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AT&T Flow Designer is an intuitive visual tool that makes it easy to design, prototype, and deploy IoT solutions. With this web-based tool you can visually create and connect multiple data sources, cloud services, and embedded devices.
With AT&T’s expansive broadband network and focus on IoT, Flow Designer is a perfect match for PubNub’s Data Stream Network. Trigger device action, stream sensor readings, send push notification alerts or track geolocation in real time with PubNub, powered by AT&T Flow Designer.
We’re also excited to announce that we’re partnering with AT&T for the upcoming Real-time AT&T IoT Starter Kit Challenge on Hackster.io. Harnessing the power of AT&T’s new IoT Starter Kit, Flow, and PubNub, hackers across the United States will contend to see who can build the most innovative IoT app. With a ton of great prizes, we hope to see your app!
This tutorial is not technically dependent on that guide, however it is suggested as a prerequisite regardless since it will introduce many general Flow Designer concepts which will be needed for this PubNub Flow tutorial. You will need to create a free AT&T IoT Platform account before diving into this tutorial.
In the first part of this tutorial, we’ll use “demo” API keys to get off the ground quickly. In the second part of this tutorial, we’ll use your own API keys to send data out via Flow. If you don’t have a PubNub account already, go ahead and sign up. Create an App, and then a Keyset, and you’ll be ready to go!
The Create A New Project screen appears:
Shortly after clicking Create, you should be presented with an empty Sheet 1 of your new Flow.
Now that we have our blank canvas, we’ll wire up the nodes of the flow.
To create the subscriber PubNub input node:
Your editor should now look similar to the figure below:
Your node should now resemble the figure below:
Since we just configured PubNub to subscribe to a live feed, we’ll connect a Flow Debug node to the PUBNUB IN (subscriber) node to get a live view of the data.
To get a live view of the data produced from the PUBNUB IN node, we’ll connect a debug node to it.
A short list of matching nodes appear.
Once the deploy completes, at the bottom of the screen, you’ll see a Debug menu item.
You should see the PubNub sensor-network datastream output displayed in the Debug console.
The Debug node’s output can be toggled on and off via the green indicator button located directly to the right of the Debug node:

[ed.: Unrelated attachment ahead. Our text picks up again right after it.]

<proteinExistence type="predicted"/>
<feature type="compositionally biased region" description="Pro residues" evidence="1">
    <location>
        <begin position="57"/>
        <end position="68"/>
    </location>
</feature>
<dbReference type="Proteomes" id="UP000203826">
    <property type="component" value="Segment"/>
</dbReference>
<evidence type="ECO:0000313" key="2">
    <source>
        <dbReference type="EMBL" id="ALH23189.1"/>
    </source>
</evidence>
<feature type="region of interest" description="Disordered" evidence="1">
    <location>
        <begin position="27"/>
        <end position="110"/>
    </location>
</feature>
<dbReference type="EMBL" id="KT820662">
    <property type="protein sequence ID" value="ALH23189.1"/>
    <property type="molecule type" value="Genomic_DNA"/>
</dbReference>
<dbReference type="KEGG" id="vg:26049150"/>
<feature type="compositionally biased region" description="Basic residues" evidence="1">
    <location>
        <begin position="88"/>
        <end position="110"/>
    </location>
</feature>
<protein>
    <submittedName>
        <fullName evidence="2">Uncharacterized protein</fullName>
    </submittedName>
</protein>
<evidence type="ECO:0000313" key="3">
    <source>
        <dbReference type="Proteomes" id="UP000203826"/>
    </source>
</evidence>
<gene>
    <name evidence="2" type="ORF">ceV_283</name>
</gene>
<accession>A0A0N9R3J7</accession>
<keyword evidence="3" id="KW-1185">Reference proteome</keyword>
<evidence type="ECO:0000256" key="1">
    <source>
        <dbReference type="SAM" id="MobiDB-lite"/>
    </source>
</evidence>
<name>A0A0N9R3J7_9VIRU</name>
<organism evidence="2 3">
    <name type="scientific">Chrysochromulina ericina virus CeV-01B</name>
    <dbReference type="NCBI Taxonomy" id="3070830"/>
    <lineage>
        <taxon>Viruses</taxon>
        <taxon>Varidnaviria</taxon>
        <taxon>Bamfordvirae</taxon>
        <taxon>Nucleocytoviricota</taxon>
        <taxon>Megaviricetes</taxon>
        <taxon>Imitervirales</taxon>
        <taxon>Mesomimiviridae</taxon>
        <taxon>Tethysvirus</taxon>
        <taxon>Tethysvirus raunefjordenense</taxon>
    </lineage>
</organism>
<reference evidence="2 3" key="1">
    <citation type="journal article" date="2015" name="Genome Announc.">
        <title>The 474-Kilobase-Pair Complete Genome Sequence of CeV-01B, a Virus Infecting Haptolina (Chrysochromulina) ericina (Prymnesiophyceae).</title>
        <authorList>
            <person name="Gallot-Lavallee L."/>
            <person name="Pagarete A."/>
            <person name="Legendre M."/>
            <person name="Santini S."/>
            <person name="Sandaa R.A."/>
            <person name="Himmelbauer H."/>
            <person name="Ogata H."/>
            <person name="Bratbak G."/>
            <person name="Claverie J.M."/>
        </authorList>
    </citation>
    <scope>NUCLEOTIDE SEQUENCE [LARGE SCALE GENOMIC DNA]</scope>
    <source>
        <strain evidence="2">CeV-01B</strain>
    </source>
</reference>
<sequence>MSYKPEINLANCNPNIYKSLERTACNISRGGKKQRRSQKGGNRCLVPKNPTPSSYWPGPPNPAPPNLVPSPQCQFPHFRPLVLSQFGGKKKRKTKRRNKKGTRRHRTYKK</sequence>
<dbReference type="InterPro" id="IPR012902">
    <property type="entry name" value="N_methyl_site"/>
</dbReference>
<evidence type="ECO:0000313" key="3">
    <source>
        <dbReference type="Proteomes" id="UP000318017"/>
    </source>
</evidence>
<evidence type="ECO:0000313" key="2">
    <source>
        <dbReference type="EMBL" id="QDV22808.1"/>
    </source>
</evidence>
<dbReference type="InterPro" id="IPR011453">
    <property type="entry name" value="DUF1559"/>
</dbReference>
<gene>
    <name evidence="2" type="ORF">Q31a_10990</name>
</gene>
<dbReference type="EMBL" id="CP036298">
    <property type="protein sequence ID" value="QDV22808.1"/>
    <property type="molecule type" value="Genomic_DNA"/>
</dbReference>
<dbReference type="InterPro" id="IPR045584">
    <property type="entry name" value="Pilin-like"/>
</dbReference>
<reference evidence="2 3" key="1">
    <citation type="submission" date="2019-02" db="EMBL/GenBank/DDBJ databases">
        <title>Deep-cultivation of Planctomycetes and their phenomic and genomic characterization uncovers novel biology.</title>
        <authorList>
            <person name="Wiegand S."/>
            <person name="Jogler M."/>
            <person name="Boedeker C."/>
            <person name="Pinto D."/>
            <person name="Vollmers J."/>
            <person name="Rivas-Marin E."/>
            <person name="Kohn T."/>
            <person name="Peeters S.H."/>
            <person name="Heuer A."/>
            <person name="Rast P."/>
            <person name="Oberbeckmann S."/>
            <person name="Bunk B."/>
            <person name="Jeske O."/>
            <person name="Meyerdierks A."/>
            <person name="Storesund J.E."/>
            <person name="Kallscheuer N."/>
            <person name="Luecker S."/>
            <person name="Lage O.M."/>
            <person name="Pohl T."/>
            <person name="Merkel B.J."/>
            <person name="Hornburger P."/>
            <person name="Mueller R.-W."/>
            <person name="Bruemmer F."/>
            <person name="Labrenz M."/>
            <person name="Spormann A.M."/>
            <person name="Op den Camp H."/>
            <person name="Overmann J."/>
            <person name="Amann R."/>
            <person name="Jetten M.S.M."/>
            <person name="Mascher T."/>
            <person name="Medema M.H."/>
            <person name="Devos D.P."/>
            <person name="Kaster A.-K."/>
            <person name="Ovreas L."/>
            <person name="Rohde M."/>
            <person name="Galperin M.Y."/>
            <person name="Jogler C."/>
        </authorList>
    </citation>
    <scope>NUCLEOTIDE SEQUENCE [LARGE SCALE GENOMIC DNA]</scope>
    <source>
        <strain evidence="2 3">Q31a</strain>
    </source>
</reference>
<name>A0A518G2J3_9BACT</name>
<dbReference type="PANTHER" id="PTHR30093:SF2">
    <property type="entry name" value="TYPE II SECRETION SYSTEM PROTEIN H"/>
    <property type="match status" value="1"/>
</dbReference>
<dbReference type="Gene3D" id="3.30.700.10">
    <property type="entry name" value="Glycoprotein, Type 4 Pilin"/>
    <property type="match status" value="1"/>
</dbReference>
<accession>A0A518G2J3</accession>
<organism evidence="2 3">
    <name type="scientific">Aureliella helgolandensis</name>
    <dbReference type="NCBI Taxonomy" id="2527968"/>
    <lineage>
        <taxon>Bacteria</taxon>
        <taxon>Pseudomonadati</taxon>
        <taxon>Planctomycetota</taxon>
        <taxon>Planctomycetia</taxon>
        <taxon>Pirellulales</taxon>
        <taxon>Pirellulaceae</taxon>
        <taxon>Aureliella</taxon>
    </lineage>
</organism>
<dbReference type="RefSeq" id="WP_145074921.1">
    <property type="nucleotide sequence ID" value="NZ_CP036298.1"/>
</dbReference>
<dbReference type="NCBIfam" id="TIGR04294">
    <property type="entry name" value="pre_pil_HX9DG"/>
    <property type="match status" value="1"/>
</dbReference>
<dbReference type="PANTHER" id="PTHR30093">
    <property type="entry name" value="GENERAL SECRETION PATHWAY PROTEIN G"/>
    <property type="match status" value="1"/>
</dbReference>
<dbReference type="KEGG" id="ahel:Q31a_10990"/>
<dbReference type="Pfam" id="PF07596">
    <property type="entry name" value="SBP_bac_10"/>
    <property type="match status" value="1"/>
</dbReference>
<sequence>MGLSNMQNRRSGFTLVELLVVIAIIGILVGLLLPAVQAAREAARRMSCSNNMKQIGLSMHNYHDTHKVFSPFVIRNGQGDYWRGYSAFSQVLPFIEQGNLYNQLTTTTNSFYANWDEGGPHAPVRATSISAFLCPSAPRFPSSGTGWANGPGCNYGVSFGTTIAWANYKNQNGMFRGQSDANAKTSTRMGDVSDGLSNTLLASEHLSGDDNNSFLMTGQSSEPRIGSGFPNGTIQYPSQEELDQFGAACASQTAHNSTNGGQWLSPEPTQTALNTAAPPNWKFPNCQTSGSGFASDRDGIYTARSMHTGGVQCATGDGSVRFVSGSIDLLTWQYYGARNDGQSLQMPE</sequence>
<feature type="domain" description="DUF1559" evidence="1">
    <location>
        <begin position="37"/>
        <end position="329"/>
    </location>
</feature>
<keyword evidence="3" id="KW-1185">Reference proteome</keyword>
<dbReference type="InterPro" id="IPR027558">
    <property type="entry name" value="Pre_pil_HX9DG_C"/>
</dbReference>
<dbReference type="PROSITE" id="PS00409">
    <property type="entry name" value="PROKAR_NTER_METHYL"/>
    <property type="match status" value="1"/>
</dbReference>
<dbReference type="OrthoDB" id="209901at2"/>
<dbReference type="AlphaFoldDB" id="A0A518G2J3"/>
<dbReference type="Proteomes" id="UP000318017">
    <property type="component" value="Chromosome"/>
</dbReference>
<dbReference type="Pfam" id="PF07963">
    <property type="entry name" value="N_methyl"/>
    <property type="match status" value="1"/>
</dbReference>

In addition to using the Flow Designer’s Debug console to monitor PubNub traffic, you can also use the PubNub Developer Console to view this and other PubNub datastreams. A link to the PubNub Developer Console, preconfigured with the sensor-network channel and key config, can be found here.
NOTE: Via PubNub Access Manager, this keyset and channel has been locked down to prevent unauthorized publishing. Feel free to create your own PubNub app and keyset to use the PubNub Developer Console with your own data!
We’ve demonstrated how to create a PubNub Input (subscriber) node in Flow Designer. Next, we’ll demonstrate how to create a PubNub Output (publish) node.
Getting PubNub data into Flow Designer is just half of the equation. The second half is to use PubNub to stream data out of Flow Designer. In this next example, we’ll demonstrate how to do just that.
In the first example, we defined the attflow/attflow config. Since we’ll be publishing out on a different (your own) key this time, we’ll defined a new config, based on your very own subscribe and publish keys. If you don’t have them already, go ahead and signup now.
NOTE: You can use and set any arbitrary channel names (they are arbitrary and unlimited) but for this example, we’ll choose to publish our data out on the flow-output channel.
Your node should now resemble the following:
A PubNub output (publish) node can send out any JSON data, be it Integer, Boolean, String, or Object. The data can be programmatically created via a function node, or it can be data that Flow already pre-processed and handled.
To simplify this output example, we’ll just publish a timestamp integer by way of the Inject node.
A short list of matching nodes appear.
In our first example, we used a Flow DEBUG node to output PubNub channel data to Flow Designer’s Debug console. In addition to using this debug tool built into Flow, we can also use the PubNub Developer Console to view and troubleshoot the data as well.
If the credentials are valid, you should see a message similar to:
In the console output field.
You should see the output of the INJECT operation in the form of a JSON message output.
This tutorial served as a general introduction of using PubNub Datastreams with AT&T Flow Designer; it introduced the PubNub Input (subscriber) and Output (publish) nodes, as well as debugging tools on both the Flow Designer and PubNub sides. From here you can connect multiple PubNub streams to Flow, as well as integrate with other interesting datasources and hardware.
If you have any feedback or support questions please feel free to contact us at email@example.com.
If you’d like more info on seeing PubNub work with AT&T, check out these webinars on AT&T Flow Designer and the AT&T Iot Starter Kit:
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